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WTO negotiations on agriculture and the distributional impacts for US rice farm households

  • Keeney, Roman
  • Beckman, Jayson

The policies of wealthy countries have proven the most difficult to reform in the WTO Doha Round negotiations. Considerable emphasis has been placed on developing country impacts, but a gap in the literature remains on the stakes for rich country farmers despite the large role these countries play in global agricultural protection. The research here considers the particular case of US rice households and their sensitivity to Japanese market access reform. Using an applied general equilibrium model with multiple farm households we highlight the distributional impacts among these producers. We argue that concessions to Japan on market access make domestic reforms in rice a difficult political sale in the US since the wealthiest producers bear the largest losses. Improving our understanding of the distributional impacts and political realities of the richest countries is critical to informing the negotiating process because the gains to the world's poor can only be realized with creative policy redress in these rich nations.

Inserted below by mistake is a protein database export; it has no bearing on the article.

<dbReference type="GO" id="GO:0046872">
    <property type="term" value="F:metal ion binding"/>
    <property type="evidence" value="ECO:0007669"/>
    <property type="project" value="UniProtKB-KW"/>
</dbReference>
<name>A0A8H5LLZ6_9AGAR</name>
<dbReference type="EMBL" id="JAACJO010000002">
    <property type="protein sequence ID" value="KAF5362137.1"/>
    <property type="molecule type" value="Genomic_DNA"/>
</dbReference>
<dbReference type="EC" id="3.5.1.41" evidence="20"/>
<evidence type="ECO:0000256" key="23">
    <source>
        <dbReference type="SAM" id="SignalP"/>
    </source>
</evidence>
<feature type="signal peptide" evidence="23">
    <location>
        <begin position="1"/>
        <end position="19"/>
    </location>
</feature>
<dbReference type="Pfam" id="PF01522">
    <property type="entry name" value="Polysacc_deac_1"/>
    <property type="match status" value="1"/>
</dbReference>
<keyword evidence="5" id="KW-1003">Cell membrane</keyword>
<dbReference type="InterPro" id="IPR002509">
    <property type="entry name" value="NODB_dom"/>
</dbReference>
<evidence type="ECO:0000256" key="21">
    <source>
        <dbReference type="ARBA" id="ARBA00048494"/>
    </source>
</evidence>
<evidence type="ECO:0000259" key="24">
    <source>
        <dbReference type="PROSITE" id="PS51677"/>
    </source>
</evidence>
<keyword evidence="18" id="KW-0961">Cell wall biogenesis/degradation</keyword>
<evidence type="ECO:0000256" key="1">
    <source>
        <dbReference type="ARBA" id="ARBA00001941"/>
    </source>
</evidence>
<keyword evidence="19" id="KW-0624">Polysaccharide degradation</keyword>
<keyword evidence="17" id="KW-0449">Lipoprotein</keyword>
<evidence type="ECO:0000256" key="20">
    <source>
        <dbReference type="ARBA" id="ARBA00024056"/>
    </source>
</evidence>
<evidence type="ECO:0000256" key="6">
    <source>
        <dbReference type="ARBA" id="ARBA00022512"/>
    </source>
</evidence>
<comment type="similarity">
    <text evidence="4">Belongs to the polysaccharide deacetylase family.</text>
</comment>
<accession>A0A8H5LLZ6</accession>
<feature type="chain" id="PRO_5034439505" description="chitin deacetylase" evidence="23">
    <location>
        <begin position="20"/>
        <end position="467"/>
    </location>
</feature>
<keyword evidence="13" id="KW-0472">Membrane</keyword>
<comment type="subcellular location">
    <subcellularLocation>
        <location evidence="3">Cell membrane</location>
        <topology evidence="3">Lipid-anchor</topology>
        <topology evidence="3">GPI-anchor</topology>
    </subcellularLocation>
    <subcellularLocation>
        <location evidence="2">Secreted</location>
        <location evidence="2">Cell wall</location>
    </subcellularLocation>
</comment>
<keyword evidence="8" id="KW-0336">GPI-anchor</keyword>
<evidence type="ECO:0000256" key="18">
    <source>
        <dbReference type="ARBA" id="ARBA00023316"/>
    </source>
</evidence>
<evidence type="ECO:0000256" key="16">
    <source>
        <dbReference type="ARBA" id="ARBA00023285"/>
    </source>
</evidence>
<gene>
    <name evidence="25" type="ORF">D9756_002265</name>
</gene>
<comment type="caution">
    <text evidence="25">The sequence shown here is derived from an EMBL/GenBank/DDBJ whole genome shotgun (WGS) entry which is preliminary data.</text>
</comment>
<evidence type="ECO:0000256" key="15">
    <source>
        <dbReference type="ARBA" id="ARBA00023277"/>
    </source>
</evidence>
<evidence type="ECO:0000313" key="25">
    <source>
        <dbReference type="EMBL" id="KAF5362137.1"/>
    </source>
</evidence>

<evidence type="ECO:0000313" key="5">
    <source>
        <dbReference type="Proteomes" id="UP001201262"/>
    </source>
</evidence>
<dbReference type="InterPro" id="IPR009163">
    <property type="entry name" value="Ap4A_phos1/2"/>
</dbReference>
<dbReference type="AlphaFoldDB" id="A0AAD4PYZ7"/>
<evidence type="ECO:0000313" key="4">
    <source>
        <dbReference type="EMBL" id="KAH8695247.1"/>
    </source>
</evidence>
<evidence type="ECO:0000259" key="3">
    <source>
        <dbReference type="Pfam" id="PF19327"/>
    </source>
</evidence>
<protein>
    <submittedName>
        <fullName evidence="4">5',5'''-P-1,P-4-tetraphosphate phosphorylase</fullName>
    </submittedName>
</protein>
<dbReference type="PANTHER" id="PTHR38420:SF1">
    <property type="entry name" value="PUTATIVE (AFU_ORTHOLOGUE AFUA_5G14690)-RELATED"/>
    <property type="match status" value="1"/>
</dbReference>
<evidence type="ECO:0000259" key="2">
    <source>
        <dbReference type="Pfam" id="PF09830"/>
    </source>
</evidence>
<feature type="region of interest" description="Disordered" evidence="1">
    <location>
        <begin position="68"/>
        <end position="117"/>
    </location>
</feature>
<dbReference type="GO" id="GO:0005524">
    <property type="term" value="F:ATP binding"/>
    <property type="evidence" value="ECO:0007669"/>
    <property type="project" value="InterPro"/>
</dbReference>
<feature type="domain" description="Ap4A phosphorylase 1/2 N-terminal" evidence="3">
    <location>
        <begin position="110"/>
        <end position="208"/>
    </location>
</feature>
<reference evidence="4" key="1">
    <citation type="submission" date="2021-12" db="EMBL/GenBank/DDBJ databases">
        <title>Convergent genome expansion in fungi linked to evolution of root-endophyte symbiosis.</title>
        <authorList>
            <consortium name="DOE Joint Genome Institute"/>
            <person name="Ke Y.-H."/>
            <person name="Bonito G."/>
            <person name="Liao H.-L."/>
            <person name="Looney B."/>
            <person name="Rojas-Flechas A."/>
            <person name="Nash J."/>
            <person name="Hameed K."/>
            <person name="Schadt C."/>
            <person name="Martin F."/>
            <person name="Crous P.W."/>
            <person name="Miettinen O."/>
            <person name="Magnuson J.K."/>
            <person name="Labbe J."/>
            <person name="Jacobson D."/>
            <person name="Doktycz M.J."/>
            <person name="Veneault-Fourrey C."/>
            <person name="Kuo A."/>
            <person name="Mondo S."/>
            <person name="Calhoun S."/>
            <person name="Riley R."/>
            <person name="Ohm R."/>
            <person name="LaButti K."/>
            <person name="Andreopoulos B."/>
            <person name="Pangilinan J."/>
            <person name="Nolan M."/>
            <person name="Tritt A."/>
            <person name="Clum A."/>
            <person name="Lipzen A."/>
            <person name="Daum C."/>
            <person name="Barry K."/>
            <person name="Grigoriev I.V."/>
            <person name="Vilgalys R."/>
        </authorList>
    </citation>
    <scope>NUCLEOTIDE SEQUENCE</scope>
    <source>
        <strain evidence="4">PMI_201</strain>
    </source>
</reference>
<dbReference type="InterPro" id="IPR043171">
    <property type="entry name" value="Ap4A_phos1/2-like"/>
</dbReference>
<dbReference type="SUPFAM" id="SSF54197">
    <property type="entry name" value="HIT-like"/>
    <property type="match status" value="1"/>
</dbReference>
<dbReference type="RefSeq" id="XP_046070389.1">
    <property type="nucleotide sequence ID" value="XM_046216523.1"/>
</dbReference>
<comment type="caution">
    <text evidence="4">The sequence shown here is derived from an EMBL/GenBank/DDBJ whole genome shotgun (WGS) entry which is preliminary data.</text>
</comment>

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Article provided by Elsevier in its journal Food Policy.

Volume (Year): 34 (2009)
Issue (Month): 1 (February)
Pages: 70-80

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Handle: RePEc:eee:jfpoli:v:34:y:2009:i:1:p:70-80
Contact details of provider: Web page: http://www.elsevier.com/locate/foodpol

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